“The design Vuzix showed off was extremely consumer friendly,” IDC’s Ubrani said. “It does offer a more simplistic experience. It’s like a heads-up display. It’s more about giving you notifications, directions and those sorts of things.”
Expect A Range Of Devices Using Augmented Reality
The market for AR smart glasses will see a lot of experimentation, Ari Grobman, chief executive of Lumus, told IBD at CES. Lumus makes waveguide-based optical engines for projecting visual information on the lenses of smart glasses.
There will be products ranging from sleek, lightweight smart glasses for notifications and “data snacking” to advanced headsets with high-resolution, wide field-of-view displays, Grobman said. Customers will decide the winning types of devices and applications, he said.
Meanwhile, the tech industry is anxiously awaiting the launch of Apple’s rumored mixed reality headset.
Apple Seen Releasing Mixed-Reality Headset
Bloomberg reported Jan. 8 that Apple plans to announce its mixed-reality headset this spring ahead of its Worldwide Developers Conference in June. Apple likely will ship the product, possibly named Reality Pro, later this fall, Bloomberg said. It reportedly will cost about $3,000.
“I don’t think there’s extreme demand for a $3,000 MR headset right now,” Ubrani said. But for Apple, it’s about getting a foothold in a technology market that’s considered the next big thing, he added.
In a post-CES report, Jefferies analyst Kyle McNealy discussed the many AR and VR headsets at the trade show.
“We expect that Apple engineers may be ahead of these competitors, but the technology needs a bit more time to mature,” McNealy said in a note to clients. “It’s logical to assume Apple can come to market with a VR wearable sooner because the form factor can be bigger, and the technology is more mature. An AR wearable will understandably take more time given how much technical functionality needs to be packed into such a small, lightweight form factor.”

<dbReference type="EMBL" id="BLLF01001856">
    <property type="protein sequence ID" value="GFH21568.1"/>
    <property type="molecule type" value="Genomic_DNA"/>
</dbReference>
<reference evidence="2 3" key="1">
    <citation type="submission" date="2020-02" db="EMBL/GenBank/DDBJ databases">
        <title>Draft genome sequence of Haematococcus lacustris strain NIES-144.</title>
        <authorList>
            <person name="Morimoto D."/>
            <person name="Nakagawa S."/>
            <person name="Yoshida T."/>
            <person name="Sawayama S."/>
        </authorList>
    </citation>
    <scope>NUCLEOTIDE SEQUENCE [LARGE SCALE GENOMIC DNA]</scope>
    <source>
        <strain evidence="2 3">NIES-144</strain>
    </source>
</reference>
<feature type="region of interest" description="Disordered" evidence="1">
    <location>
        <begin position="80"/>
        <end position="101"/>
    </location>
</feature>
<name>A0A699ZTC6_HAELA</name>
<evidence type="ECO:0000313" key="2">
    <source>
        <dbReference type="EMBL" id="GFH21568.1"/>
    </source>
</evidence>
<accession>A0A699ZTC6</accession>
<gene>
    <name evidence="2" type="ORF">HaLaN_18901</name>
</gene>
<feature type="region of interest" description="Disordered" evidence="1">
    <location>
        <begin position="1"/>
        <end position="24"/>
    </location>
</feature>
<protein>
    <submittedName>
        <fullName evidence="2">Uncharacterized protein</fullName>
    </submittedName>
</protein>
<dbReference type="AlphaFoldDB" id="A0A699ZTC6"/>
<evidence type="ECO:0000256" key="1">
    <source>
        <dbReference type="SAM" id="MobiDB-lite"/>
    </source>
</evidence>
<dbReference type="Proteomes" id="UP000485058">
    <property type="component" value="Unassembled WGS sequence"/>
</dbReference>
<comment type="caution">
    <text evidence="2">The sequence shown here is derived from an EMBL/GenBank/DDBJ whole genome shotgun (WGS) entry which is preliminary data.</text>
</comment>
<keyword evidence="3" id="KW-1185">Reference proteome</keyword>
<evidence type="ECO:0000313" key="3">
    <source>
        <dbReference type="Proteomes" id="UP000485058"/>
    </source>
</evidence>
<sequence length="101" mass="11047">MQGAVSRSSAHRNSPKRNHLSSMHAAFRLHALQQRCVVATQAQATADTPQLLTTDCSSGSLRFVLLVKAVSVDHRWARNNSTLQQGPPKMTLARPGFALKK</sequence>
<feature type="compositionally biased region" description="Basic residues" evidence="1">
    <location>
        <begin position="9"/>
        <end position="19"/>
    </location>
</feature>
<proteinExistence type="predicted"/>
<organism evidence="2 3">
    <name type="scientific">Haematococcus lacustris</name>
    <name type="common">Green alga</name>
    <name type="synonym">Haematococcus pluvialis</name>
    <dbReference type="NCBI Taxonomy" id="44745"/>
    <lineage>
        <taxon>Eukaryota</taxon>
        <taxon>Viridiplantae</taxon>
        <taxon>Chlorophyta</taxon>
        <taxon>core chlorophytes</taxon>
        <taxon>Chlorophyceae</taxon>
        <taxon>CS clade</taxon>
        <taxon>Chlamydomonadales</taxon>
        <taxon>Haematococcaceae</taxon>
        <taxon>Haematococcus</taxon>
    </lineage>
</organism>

Qualcomm Is A Key Player In XR Market
Wireless-chip maker Qualcomm (QCOM) has emerged as a key technology provider in the market. Its processors are powering many of the new XR headsets. Short for extended reality, XR is a catchall term referring to augmented, virtual and mixed reality.
“We have bet on XR for the longest time, more than 10 years of investment,” Hugo Swart, Qualcomm’s vice president and general manager for XR, told IBD at CES. “Now you’re seeing the fruits coming from that early investment.”
In November, Qualcomm announced its Snapdragon AR2 platform for augmented-reality glasses. Products using that platform likely will come out in the second half of 2023, Swart said. Those devices will be for “early adopter” customers, with mainstream AR headsets coming soon after, he says.
Research firm ARtillery Intelligence predicts that AR headset sales will grow from $1.85 billion in 2021 to $35.1 billion in 2026. It said Apple should give the market a huge boost.
Follow Patrick Seitz on Twitter at @IBD_PSeitz for more stories on consumer technology, software and semiconductor stocks.